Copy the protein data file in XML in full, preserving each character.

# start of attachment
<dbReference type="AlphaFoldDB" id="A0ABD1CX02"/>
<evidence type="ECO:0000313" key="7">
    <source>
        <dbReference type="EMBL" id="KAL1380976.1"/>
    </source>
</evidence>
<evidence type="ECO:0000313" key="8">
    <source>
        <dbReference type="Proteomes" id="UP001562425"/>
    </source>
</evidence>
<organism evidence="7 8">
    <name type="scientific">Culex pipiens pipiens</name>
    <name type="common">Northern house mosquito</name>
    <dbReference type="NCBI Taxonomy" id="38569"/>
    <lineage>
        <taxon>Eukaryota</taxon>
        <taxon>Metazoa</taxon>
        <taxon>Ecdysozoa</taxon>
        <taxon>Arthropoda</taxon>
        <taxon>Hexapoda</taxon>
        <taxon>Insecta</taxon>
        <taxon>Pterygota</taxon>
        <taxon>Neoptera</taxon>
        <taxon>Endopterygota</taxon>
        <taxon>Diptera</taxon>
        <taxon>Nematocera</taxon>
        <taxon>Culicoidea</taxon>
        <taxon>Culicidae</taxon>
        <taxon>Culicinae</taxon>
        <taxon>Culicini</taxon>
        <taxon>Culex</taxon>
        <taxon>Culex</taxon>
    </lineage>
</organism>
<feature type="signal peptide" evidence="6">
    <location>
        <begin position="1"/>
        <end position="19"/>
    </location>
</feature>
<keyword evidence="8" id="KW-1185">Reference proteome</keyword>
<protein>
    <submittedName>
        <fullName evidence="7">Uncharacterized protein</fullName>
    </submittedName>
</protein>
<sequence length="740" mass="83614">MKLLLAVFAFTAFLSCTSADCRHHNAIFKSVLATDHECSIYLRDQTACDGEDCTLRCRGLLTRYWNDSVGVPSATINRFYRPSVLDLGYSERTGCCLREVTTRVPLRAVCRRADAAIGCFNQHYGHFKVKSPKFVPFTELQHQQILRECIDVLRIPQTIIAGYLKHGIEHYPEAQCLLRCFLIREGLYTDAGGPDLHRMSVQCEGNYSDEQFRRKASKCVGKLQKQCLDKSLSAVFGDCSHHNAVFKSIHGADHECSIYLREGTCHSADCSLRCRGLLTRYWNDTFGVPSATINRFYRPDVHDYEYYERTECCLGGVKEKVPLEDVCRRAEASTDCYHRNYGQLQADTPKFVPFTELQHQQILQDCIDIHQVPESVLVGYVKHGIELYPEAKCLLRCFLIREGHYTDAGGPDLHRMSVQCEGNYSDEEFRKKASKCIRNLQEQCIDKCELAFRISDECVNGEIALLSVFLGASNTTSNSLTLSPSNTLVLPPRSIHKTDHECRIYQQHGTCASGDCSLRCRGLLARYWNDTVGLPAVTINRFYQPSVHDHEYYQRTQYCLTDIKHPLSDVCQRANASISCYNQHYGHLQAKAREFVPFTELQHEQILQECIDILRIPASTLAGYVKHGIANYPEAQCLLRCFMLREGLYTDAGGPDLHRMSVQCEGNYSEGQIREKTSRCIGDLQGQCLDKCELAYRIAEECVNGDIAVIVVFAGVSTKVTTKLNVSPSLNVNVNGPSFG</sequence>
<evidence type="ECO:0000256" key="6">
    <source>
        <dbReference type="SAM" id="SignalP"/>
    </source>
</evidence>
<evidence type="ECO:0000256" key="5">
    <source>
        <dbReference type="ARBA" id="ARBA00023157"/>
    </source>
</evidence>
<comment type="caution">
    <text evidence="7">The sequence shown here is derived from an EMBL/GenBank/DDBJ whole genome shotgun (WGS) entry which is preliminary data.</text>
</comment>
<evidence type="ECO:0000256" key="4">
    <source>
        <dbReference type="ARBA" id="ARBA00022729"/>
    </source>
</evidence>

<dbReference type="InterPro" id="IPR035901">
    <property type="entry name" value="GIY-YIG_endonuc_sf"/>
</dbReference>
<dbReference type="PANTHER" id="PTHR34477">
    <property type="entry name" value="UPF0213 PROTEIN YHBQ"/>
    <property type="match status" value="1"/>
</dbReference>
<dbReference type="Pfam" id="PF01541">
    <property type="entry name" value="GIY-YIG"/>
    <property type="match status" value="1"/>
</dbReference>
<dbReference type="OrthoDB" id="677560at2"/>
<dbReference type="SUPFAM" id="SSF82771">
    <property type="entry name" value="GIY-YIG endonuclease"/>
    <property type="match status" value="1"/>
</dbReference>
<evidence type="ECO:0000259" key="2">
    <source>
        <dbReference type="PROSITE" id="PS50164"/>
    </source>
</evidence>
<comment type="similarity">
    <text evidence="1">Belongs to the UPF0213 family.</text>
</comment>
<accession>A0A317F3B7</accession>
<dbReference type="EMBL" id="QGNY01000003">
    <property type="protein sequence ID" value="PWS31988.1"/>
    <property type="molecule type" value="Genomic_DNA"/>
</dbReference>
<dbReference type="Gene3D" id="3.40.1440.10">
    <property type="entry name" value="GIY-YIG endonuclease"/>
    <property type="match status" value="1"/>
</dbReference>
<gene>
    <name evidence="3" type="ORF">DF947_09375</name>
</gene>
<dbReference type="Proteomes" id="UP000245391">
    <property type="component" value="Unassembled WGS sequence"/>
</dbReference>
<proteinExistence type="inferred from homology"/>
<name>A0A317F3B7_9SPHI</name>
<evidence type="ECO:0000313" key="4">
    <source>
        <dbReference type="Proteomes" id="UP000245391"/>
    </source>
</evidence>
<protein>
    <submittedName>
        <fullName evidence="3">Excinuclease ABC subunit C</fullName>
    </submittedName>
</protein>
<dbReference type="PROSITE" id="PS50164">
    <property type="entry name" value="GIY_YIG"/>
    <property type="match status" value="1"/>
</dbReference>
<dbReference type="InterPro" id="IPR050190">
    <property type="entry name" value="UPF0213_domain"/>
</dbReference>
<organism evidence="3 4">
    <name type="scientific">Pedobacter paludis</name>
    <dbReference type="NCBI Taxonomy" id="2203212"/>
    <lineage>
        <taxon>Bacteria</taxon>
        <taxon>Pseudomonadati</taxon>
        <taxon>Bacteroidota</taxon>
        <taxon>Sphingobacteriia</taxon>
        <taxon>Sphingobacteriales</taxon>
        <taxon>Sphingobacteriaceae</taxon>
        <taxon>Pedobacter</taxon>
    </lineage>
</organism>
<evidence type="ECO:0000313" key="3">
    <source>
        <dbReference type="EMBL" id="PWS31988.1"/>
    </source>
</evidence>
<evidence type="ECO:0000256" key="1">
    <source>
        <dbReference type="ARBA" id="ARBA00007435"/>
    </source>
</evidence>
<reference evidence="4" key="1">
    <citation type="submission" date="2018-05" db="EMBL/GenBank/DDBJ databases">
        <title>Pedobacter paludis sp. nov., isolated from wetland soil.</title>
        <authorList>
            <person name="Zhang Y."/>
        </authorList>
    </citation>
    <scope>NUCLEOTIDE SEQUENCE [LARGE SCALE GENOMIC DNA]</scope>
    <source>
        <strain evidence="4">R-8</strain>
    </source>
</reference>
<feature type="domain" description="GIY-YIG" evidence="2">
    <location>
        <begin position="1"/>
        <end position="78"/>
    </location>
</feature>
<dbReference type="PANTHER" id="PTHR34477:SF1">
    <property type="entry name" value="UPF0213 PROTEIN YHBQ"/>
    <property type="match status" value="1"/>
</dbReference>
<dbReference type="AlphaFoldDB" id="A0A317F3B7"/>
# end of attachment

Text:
<dbReference type="AlphaFoldDB" id="A0ABD1CX02"/>
<evidence type="ECO:0000313" key="7">
    <source>
        <dbReference type="EMBL" id="KAL1380976.1"/>
    </source>
</evidence>
<evidence type="ECO:0000313" key="8">
    <source>
        <dbReference type="Proteomes" id="UP001562425"/>
    </source>
</evidence>
<organism evidence="7 8">
    <name type="scientific">Culex pipiens pipiens</name>
    <name type="common">Northern house mosquito</name>
    <dbReference type="NCBI Taxonomy" id="38569"/>
    <lineage>
        <taxon>Eukaryota</taxon>
        <taxon>Metazoa</taxon>
        <taxon>Ecdysozoa</taxon>
        <taxon>Arthropoda</taxon>
        <taxon>Hexapoda</taxon>
        <taxon>Insecta</taxon>
        <taxon>Pterygota</taxon>
        <taxon>Neoptera</taxon>
        <taxon>Endopterygota</taxon>
        <taxon>Diptera</taxon>
        <taxon>Nematocera</taxon>
        <taxon>Culicoidea</taxon>
        <taxon>Culicidae</taxon>
        <taxon>Culicinae</taxon>
        <taxon>Culicini</taxon>
        <taxon>Culex</taxon>
        <taxon>Culex</taxon>
    </lineage>
</organism>
<feature type="signal peptide" evidence="6">
    <location>
        <begin position="1"/>
        <end position="19"/>
    </location>
</feature>
<keyword evidence="8" id="KW-1185">Reference proteome</keyword>
<protein>
    <submittedName>
        <fullName evidence="7">Uncharacterized protein</fullName>
    </submittedName>
</protein>
<sequence length="740" mass="83614">MKLLLAVFAFTAFLSCTSADCRHHNAIFKSVLATDHECSIYLRDQTACDGEDCTLRCRGLLTRYWNDSVGVPSATINRFYRPSVLDLGYSERTGCCLREVTTRVPLRAVCRRADAAIGCFNQHYGHFKVKSPKFVPFTELQHQQILRECIDVLRIPQTIIAGYLKHGIEHYPEAQCLLRCFLIREGLYTDAGGPDLHRMSVQCEGNYSDEQFRRKASKCVGKLQKQCLDKSLSAVFGDCSHHNAVFKSIHGADHECSIYLREGTCHSADCSLRCRGLLTRYWNDTFGVPSATINRFYRPDVHDYEYYERTECCLGGVKEKVPLEDVCRRAEASTDCYHRNYGQLQADTPKFVPFTELQHQQILQDCIDIHQVPESVLVGYVKHGIELYPEAKCLLRCFLIREGHYTDAGGPDLHRMSVQCEGNYSDEEFRKKASKCIRNLQEQCIDKCELAFRISDECVNGEIALLSVFLGASNTTSNSLTLSPSNTLVLPPRSIHKTDHECRIYQQHGTCASGDCSLRCRGLLARYWNDTVGLPAVTINRFYQPSVHDHEYYQRTQYCLTDIKHPLSDVCQRANASISCYNQHYGHLQAKAREFVPFTELQHEQILQECIDILRIPASTLAGYVKHGIANYPEAQCLLRCFMLREGLYTDAGGPDLHRMSVQCEGNYSEGQIREKTSRCIGDLQGQCLDKCELAYRIAEECVNGDIAVIVVFAGVSTKVTTKLNVSPSLNVNVNGPSFG</sequence>
<evidence type="ECO:0000256" key="6">
    <source>
        <dbReference type="SAM" id="SignalP"/>
    </source>
</evidence>
<evidence type="ECO:0000256" key="5">
    <source>
        <dbReference type="ARBA" id="ARBA00023157"/>
    </source>
</evidence>
<comment type="caution">
    <text evidence="7">The sequence shown here is derived from an EMBL/GenBank/DDBJ whole genome shotgun (WGS) entry which is preliminary data.</text>
</comment>
<evidence type="ECO:0000256" key="4">
    <source>
        <dbReference type="ARBA" id="ARBA00022729"/>
    </source>
</evidence>

<dbReference type="InterPro" id="IPR035901">
    <property type="entry name" value="GIY-YIG_endonuc_sf"/>
</dbReference>
<dbReference type="PANTHER" id="PTHR34477">
    <property type="entry name" value="UPF0213 PROTEIN YHBQ"/>
    <property type="match status" value="1"/>
</dbReference>
<dbReference type="Pfam" id="PF01541">
    <property type="entry name" value="GIY-YIG"/>
    <property type="match status" value="1"/>
</dbReference>
<dbReference type="OrthoDB" id="677560at2"/>
<dbReference type="SUPFAM" id="SSF82771">
    <property type="entry name" value="GIY-YIG endonuclease"/>
    <property type="match status" value="1"/>
</dbReference>
<evidence type="ECO:0000259" key="2">
    <source>
        <dbReference type="PROSITE" id="PS50164"/>
    </source>
</evidence>
<comment type="similarity">
    <text evidence="1">Belongs to the UPF0213 family.</text>
</comment>
<accession>A0A317F3B7</accession>
<dbReference type="EMBL" id="QGNY01000003">
    <property type="protein sequence ID" value="PWS31988.1"/>
    <property type="molecule type" value="Genomic_DNA"/>
</dbReference>
<dbReference type="Gene3D" id="3.40.1440.10">
    <property type="entry name" value="GIY-YIG endonuclease"/>
    <property type="match status" value="1"/>
</dbReference>
<gene>
    <name evidence="3" type="ORF">DF947_09375</name>
</gene>
<dbReference type="Proteomes" id="UP000245391">
    <property type="component" value="Unassembled WGS sequence"/>
</dbReference>
<proteinExistence type="inferred from homology"/>
<name>A0A317F3B7_9SPHI</name>
<evidence type="ECO:0000313" key="4">
    <source>
        <dbReference type="Proteomes" id="UP000245391"/>
    </source>
</evidence>
<protein>
    <submittedName>
        <fullName evidence="3">Excinuclease ABC subunit C</fullName>
    </submittedName>
</protein>
<dbReference type="PROSITE" id="PS50164">
    <property type="entry name" value="GIY_YIG"/>
    <property type="match status" value="1"/>
</dbReference>
<dbReference type="InterPro" id="IPR050190">
    <property type="entry name" value="UPF0213_domain"/>
</dbReference>
<organism evidence="3 4">
    <name type="scientific">Pedobacter paludis</name>
    <dbReference type="NCBI Taxonomy" id="2203212"/>
    <lineage>
        <taxon>Bacteria</taxon>
        <taxon>Pseudomonadati</taxon>
        <taxon>Bacteroidota</taxon>
        <taxon>Sphingobacteriia</taxon>
        <taxon>Sphingobacteriales</taxon>
        <taxon>Sphingobacteriaceae</taxon>
        <taxon>Pedobacter</taxon>
    </lineage>
</organism>
<evidence type="ECO:0000313" key="3">
    <source>
        <dbReference type="EMBL" id="PWS31988.1"/>
    </source>
</evidence>
<evidence type="ECO:0000256" key="1">
    <source>
        <dbReference type="ARBA" id="ARBA00007435"/>
    </source>
</evidence>
<reference evidence="4" key="1">
    <citation type="submission" date="2018-05" db="EMBL/GenBank/DDBJ databases">
        <title>Pedobacter paludis sp. nov., isolated from wetland soil.</title>
        <authorList>
            <person name="Zhang Y."/>
        </authorList>
    </citation>
    <scope>NUCLEOTIDE SEQUENCE [LARGE SCALE GENOMIC DNA]</scope>
    <source>
        <strain evidence="4">R-8</strain>
    </source>
</reference>
<feature type="domain" description="GIY-YIG" evidence="2">
    <location>
        <begin position="1"/>
        <end position="78"/>
    </location>
</feature>
<dbReference type="PANTHER" id="PTHR34477:SF1">
    <property type="entry name" value="UPF0213 PROTEIN YHBQ"/>
    <property type="match status" value="1"/>
</dbReference>
<dbReference type="AlphaFoldDB" id="A0A317F3B7"/>